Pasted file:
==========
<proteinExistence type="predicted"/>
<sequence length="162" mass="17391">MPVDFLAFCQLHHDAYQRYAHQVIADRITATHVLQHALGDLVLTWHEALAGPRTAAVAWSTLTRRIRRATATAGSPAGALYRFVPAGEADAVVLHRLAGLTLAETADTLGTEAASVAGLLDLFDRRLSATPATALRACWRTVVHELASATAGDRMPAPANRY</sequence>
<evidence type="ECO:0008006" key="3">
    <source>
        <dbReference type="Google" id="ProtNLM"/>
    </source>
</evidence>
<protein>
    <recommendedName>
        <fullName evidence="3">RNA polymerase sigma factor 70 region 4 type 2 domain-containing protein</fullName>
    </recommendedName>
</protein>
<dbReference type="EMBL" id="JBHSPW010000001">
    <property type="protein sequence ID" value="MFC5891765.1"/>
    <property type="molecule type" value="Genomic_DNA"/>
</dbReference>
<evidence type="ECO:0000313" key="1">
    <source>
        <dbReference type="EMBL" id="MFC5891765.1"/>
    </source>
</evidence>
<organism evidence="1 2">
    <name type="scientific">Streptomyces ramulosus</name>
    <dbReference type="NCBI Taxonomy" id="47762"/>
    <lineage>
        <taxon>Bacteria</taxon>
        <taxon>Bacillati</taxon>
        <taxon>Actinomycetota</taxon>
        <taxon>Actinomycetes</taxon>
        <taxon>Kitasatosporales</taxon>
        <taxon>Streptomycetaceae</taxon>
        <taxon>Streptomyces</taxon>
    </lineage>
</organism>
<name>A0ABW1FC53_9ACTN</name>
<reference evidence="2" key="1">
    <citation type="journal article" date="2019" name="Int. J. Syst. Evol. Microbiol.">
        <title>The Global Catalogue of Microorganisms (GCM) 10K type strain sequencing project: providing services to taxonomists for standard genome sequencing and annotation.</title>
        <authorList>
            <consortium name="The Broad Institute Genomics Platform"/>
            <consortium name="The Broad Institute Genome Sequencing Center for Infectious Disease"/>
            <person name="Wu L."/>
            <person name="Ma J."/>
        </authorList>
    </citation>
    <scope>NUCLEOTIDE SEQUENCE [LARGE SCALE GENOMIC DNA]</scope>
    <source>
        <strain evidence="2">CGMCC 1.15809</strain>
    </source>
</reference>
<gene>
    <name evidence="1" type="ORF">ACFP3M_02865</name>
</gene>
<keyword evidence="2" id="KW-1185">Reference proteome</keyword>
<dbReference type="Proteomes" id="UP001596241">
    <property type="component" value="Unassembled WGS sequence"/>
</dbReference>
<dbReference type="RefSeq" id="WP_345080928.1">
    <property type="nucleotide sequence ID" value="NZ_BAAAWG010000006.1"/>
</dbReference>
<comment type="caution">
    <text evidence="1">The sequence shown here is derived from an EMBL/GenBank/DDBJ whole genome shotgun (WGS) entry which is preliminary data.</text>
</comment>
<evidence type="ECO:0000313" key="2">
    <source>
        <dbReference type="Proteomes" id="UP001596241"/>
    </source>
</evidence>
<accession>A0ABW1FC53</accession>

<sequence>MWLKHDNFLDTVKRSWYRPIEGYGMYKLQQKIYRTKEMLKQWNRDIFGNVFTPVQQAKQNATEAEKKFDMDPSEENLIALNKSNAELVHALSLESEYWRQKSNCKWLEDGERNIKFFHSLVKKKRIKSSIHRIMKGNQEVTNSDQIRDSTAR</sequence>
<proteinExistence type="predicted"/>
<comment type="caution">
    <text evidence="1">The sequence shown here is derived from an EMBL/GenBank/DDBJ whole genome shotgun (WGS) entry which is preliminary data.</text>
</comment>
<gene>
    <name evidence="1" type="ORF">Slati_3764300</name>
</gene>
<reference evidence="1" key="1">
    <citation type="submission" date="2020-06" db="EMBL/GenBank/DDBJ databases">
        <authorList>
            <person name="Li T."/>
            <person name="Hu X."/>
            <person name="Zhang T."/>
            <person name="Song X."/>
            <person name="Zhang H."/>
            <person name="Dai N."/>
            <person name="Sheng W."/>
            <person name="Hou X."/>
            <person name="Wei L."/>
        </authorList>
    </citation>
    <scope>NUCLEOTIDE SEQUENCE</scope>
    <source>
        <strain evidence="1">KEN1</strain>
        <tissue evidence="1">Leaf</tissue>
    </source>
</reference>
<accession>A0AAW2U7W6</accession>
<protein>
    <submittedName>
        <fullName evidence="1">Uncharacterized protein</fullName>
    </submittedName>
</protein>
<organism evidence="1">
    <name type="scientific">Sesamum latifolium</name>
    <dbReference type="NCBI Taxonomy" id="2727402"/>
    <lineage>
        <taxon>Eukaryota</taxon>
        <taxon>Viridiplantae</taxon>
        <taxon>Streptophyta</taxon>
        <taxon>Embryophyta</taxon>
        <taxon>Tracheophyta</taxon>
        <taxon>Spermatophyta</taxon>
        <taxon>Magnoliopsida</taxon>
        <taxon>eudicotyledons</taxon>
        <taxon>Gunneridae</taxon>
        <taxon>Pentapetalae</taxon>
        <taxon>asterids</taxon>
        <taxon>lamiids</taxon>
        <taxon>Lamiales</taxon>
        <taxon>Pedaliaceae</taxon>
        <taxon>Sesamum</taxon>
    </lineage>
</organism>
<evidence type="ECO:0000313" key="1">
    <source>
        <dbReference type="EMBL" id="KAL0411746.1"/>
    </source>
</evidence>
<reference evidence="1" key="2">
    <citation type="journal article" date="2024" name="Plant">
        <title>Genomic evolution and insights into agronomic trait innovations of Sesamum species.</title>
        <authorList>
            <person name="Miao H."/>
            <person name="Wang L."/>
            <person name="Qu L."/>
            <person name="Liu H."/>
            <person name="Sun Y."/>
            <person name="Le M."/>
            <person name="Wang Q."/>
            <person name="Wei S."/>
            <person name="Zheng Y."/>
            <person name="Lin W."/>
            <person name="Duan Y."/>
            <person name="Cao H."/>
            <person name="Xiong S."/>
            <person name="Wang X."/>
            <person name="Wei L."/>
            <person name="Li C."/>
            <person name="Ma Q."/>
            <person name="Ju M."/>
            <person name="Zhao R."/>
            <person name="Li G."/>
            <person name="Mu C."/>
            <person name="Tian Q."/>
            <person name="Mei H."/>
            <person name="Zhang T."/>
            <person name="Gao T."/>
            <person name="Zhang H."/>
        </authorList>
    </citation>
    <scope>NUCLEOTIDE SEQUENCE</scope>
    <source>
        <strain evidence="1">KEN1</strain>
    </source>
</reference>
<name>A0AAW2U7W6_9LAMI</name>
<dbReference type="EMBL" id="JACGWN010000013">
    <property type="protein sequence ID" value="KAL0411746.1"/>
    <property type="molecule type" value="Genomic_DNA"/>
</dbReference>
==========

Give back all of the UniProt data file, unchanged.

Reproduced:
<proteinExistence type="predicted"/>
<sequence length="162" mass="17391">MPVDFLAFCQLHHDAYQRYAHQVIADRITATHVLQHALGDLVLTWHEALAGPRTAAVAWSTLTRRIRRATATAGSPAGALYRFVPAGEADAVVLHRLAGLTLAETADTLGTEAASVAGLLDLFDRRLSATPATALRACWRTVVHELASATAGDRMPAPANRY</sequence>
<evidence type="ECO:0008006" key="3">
    <source>
        <dbReference type="Google" id="ProtNLM"/>
    </source>
</evidence>
<protein>
    <recommendedName>
        <fullName evidence="3">RNA polymerase sigma factor 70 region 4 type 2 domain-containing protein</fullName>
    </recommendedName>
</protein>
<dbReference type="EMBL" id="JBHSPW010000001">
    <property type="protein sequence ID" value="MFC5891765.1"/>
    <property type="molecule type" value="Genomic_DNA"/>
</dbReference>
<evidence type="ECO:0000313" key="1">
    <source>
        <dbReference type="EMBL" id="MFC5891765.1"/>
    </source>
</evidence>
<organism evidence="1 2">
    <name type="scientific">Streptomyces ramulosus</name>
    <dbReference type="NCBI Taxonomy" id="47762"/>
    <lineage>
        <taxon>Bacteria</taxon>
        <taxon>Bacillati</taxon>
        <taxon>Actinomycetota</taxon>
        <taxon>Actinomycetes</taxon>
        <taxon>Kitasatosporales</taxon>
        <taxon>Streptomycetaceae</taxon>
        <taxon>Streptomyces</taxon>
    </lineage>
</organism>
<name>A0ABW1FC53_9ACTN</name>
<reference evidence="2" key="1">
    <citation type="journal article" date="2019" name="Int. J. Syst. Evol. Microbiol.">
        <title>The Global Catalogue of Microorganisms (GCM) 10K type strain sequencing project: providing services to taxonomists for standard genome sequencing and annotation.</title>
        <authorList>
            <consortium name="The Broad Institute Genomics Platform"/>
            <consortium name="The Broad Institute Genome Sequencing Center for Infectious Disease"/>
            <person name="Wu L."/>
            <person name="Ma J."/>
        </authorList>
    </citation>
    <scope>NUCLEOTIDE SEQUENCE [LARGE SCALE GENOMIC DNA]</scope>
    <source>
        <strain evidence="2">CGMCC 1.15809</strain>
    </source>
</reference>
<gene>
    <name evidence="1" type="ORF">ACFP3M_02865</name>
</gene>
<keyword evidence="2" id="KW-1185">Reference proteome</keyword>
<dbReference type="Proteomes" id="UP001596241">
    <property type="component" value="Unassembled WGS sequence"/>
</dbReference>
<dbReference type="RefSeq" id="WP_345080928.1">
    <property type="nucleotide sequence ID" value="NZ_BAAAWG010000006.1"/>
</dbReference>
<comment type="caution">
    <text evidence="1">The sequence shown here is derived from an EMBL/GenBank/DDBJ whole genome shotgun (WGS) entry which is preliminary data.</text>
</comment>
<evidence type="ECO:0000313" key="2">
    <source>
        <dbReference type="Proteomes" id="UP001596241"/>
    </source>
</evidence>
<accession>A0ABW1FC53</accession>

<sequence>MWLKHDNFLDTVKRSWYRPIEGYGMYKLQQKIYRTKEMLKQWNRDIFGNVFTPVQQAKQNATEAEKKFDMDPSEENLIALNKSNAELVHALSLESEYWRQKSNCKWLEDGERNIKFFHSLVKKKRIKSSIHRIMKGNQEVTNSDQIRDSTAR</sequence>
<proteinExistence type="predicted"/>
<comment type="caution">
    <text evidence="1">The sequence shown here is derived from an EMBL/GenBank/DDBJ whole genome shotgun (WGS) entry which is preliminary data.</text>
</comment>
<gene>
    <name evidence="1" type="ORF">Slati_3764300</name>
</gene>
<reference evidence="1" key="1">
    <citation type="submission" date="2020-06" db="EMBL/GenBank/DDBJ databases">
        <authorList>
            <person name="Li T."/>
            <person name="Hu X."/>
            <person name="Zhang T."/>
            <person name="Song X."/>
            <person name="Zhang H."/>
            <person name="Dai N."/>
            <person name="Sheng W."/>
            <person name="Hou X."/>
            <person name="Wei L."/>
        </authorList>
    </citation>
    <scope>NUCLEOTIDE SEQUENCE</scope>
    <source>
        <strain evidence="1">KEN1</strain>
        <tissue evidence="1">Leaf</tissue>
    </source>
</reference>
<accession>A0AAW2U7W6</accession>
<protein>
    <submittedName>
        <fullName evidence="1">Uncharacterized protein</fullName>
    </submittedName>
</protein>
<organism evidence="1">
    <name type="scientific">Sesamum latifolium</name>
    <dbReference type="NCBI Taxonomy" id="2727402"/>
    <lineage>
        <taxon>Eukaryota</taxon>
        <taxon>Viridiplantae</taxon>
        <taxon>Streptophyta</taxon>
        <taxon>Embryophyta</taxon>
        <taxon>Tracheophyta</taxon>
        <taxon>Spermatophyta</taxon>
        <taxon>Magnoliopsida</taxon>
        <taxon>eudicotyledons</taxon>
        <taxon>Gunneridae</taxon>
        <taxon>Pentapetalae</taxon>
        <taxon>asterids</taxon>
        <taxon>lamiids</taxon>
        <taxon>Lamiales</taxon>
        <taxon>Pedaliaceae</taxon>
        <taxon>Sesamum</taxon>
    </lineage>
</organism>
<evidence type="ECO:0000313" key="1">
    <source>
        <dbReference type="EMBL" id="KAL0411746.1"/>
    </source>
</evidence>
<reference evidence="1" key="2">
    <citation type="journal article" date="2024" name="Plant">
        <title>Genomic evolution and insights into agronomic trait innovations of Sesamum species.</title>
        <authorList>
            <person name="Miao H."/>
            <person name="Wang L."/>
            <person name="Qu L."/>
            <person name="Liu H."/>
            <person name="Sun Y."/>
            <person name="Le M."/>
            <person name="Wang Q."/>
            <person name="Wei S."/>
            <person name="Zheng Y."/>
            <person name="Lin W."/>
            <person name="Duan Y."/>
            <person name="Cao H."/>
            <person name="Xiong S."/>
            <person name="Wang X."/>
            <person name="Wei L."/>
            <person name="Li C."/>
            <person name="Ma Q."/>
            <person name="Ju M."/>
            <person name="Zhao R."/>
            <person name="Li G."/>
            <person name="Mu C."/>
            <person name="Tian Q."/>
            <person name="Mei H."/>
            <person name="Zhang T."/>
            <person name="Gao T."/>
            <person name="Zhang H."/>
        </authorList>
    </citation>
    <scope>NUCLEOTIDE SEQUENCE</scope>
    <source>
        <strain evidence="1">KEN1</strain>
    </source>
</reference>
<name>A0AAW2U7W6_9LAMI</name>
<dbReference type="EMBL" id="JACGWN010000013">
    <property type="protein sequence ID" value="KAL0411746.1"/>
    <property type="molecule type" value="Genomic_DNA"/>
</dbReference>